Trump raised a stunning $282 million from donors giving $200 or less to his 2016 campaign and a joint account with the Republican Party. Even a tweet urging lawmakers to take up the subjects of money in politics and lobbying would help, Wamp said. “His bully pulpit is like no other.”
Candidates and Campaigns
Atlanta Journal Constitution: Georgia’s 6th District race could set epic new spending record
By Greg Bluestein
The ad blitz in the race for Georgia’s 6th District started up anew on Thursday as outside groups began to pour millions more into winning what could become the most expensive U.S. House election in the nation’s history.
After a one-day respite, the bombardment of advertisement that already has cost well over $14 million resumed with biting attack pieces on Republican Karen Handel and Democrat Jon Ossoff. It’s a taste of what’s to come in an all-out battle between national Republicans and Democrats over the suburban Atlanta district.
Ossoff’s strong showing Tuesday – he came within two points of an outright win – invigorated Democratic groups that still see the race as a chance to deal Donald Trump a devastating blow in a district long held by Republicans. His campaign took in more than $500,000 in the hours after he captured about 48 percent of the vote in the district – about the same level of support Trump notched.
With her No. 2 finish, Handel’s campaign is fast expanding from the shoe-string operation she built as one of 11 Republicans in the race. Republican leaders didn’t get involved the first time around or endorsed her opponents are pledging their support, and national GOP groups launched ads backing her bid.
New York Post: The hypocrisy of the city council campaign-finance program
By Editorial Board
It looks like several City Council members will be opting out of the city’s public campaign-finance program for this year’s elections – although they still claim to champion the system.
The excuse for having taxpayers fund campaigns is that it supposedly reduces the influence of special interests and “pay to play” fund-raising. Yet the councilors who are opting out insist that doesn’t mean they’ve sold out…
Members seem willing to stay within the limits if they face no real opponent for re-election – in other words, if it’s a no-risk proposition. How moral of them.
Candidates have until June 12 to join the program. Yet, of about 40 incumbents likely to run this year, only Councilmen Stephen Levin and Robert Cornegy Jr. have opted in.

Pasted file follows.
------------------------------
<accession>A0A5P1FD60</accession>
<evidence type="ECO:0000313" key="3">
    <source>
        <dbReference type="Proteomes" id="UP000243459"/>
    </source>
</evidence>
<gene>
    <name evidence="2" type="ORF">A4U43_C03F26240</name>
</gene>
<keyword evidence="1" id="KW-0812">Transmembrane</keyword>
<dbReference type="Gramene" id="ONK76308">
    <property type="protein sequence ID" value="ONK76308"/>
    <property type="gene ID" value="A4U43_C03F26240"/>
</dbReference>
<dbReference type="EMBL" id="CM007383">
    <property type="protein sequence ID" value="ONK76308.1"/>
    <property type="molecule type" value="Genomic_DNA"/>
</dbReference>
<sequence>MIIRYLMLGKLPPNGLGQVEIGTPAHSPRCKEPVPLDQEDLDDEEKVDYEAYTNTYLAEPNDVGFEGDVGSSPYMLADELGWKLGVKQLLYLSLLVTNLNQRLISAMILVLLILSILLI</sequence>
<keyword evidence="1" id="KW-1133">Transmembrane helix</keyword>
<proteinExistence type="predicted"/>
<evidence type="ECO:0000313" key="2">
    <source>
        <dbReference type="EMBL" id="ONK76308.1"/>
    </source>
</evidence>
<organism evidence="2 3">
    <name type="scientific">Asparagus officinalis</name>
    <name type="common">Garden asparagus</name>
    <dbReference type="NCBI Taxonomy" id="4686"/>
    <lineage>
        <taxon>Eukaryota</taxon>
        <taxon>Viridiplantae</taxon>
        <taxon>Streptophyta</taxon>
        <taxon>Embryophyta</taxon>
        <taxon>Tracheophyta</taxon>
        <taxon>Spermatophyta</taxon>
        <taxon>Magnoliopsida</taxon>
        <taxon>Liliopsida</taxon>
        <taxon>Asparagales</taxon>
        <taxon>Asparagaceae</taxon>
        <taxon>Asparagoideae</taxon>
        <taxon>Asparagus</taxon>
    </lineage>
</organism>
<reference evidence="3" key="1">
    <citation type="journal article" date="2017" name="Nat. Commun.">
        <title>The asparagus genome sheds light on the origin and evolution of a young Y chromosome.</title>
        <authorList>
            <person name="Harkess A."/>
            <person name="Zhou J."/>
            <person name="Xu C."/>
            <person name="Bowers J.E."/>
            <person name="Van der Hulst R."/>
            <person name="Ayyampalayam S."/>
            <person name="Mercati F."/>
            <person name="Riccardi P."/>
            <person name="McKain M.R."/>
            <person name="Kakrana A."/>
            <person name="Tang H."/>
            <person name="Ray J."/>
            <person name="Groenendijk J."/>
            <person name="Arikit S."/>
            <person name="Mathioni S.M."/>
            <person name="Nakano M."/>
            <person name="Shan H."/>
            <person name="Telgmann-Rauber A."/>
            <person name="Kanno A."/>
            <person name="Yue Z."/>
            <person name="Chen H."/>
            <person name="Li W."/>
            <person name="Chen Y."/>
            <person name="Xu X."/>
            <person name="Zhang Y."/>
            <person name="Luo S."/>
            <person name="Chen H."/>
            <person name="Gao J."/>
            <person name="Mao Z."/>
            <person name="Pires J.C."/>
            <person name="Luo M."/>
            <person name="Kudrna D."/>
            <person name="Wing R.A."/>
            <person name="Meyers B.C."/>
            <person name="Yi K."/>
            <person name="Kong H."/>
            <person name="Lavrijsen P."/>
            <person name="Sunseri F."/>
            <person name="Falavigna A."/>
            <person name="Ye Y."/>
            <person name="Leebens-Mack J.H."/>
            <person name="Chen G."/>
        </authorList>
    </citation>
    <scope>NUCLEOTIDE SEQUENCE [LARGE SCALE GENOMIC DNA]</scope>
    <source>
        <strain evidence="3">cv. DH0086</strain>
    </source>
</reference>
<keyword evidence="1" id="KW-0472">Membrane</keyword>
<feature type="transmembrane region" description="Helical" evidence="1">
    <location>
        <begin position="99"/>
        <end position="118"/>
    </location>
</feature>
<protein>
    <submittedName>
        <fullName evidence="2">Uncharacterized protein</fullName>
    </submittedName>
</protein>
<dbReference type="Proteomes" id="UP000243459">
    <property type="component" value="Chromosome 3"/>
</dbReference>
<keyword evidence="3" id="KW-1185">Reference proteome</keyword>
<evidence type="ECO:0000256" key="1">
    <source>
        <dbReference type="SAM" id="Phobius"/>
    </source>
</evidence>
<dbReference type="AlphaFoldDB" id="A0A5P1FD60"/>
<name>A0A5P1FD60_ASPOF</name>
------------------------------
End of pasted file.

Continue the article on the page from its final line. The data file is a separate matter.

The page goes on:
And at least a quarter of the 40 are looking to opt out of the system because it doesn’t serve their selfish interests – that is, because they get an advantage from dropping out.
Taxpayer funding of campaigns is supposed to level the playing field between incumbents and machine pols on the one hand and challengers and outsiders on the other. The evidence is growing that it does the reverse.
By Gregory S. Schneider
One candidate takes money from an international activist group that doesn’t disclose the names of the overwhelming majority of its donors. The other takes money from Virginia’s biggest utility, which is also the top lobbyist in the state.
As Lt. Gov. Ralph Northam and former congressman Tom Perriello battle for the Democratic nomination for governor, their fundraising is emerging as an issue that defines them as much as their slim differences on policy.
Northam has called on Perriello to renounce “dark money,” just days after Perriello disclosed $230,000 in contributions from an international activist group called Avaaz, which Perriello helped found a decade ago…
Perriello’s campaign declined to comment specifically on the Avaaz contributions. Instead, a spokesman highlighted money that Northam has received from the state’s biggest utility – Dominion Power – and from the health insurer Anthem.
St. Louis Public Radio: Gov. Greitens’ nonprofit zeroes in on GOP state senator in online ad
By Erica Hunzinger
Missouri state Sen. Rob Schaaf has his hands in a lot of important legislation this session, yet he’s still made time to criticize Republican Gov. Eric Greitens over his new nonprofit.
A New Missouri Inc., which isn’t beholden to campaign finance laws and doesn’t have to disclose its donors, is fighting back, publishing a digital ad this week…
Schaaf even filed Senate Bill 73, which would establish the “Dark Money Disclosure Act” and compel disclosure of expenditures or “covered transfers” that exceed $2,000 in an election cycle.
Grietens has two 501(c)(4) nonprofits: A Committee for A New Missouri raised money for his inauguration, and A New Missouri Inc., was set up this year to, as Greitens put it recently, “advocate for our agenda.”
The Kansas City Star was the first to report on the ad against Schaaf. The Republican told St. Louis Public Radio that the ad itself was paid for with dark money.
“I’m just going to continue to try to get the people of Missouri to understand what’s going on and to try to stop this corruption … I’d kind of like to know who the contributors were who paid for the attack ads,” he said.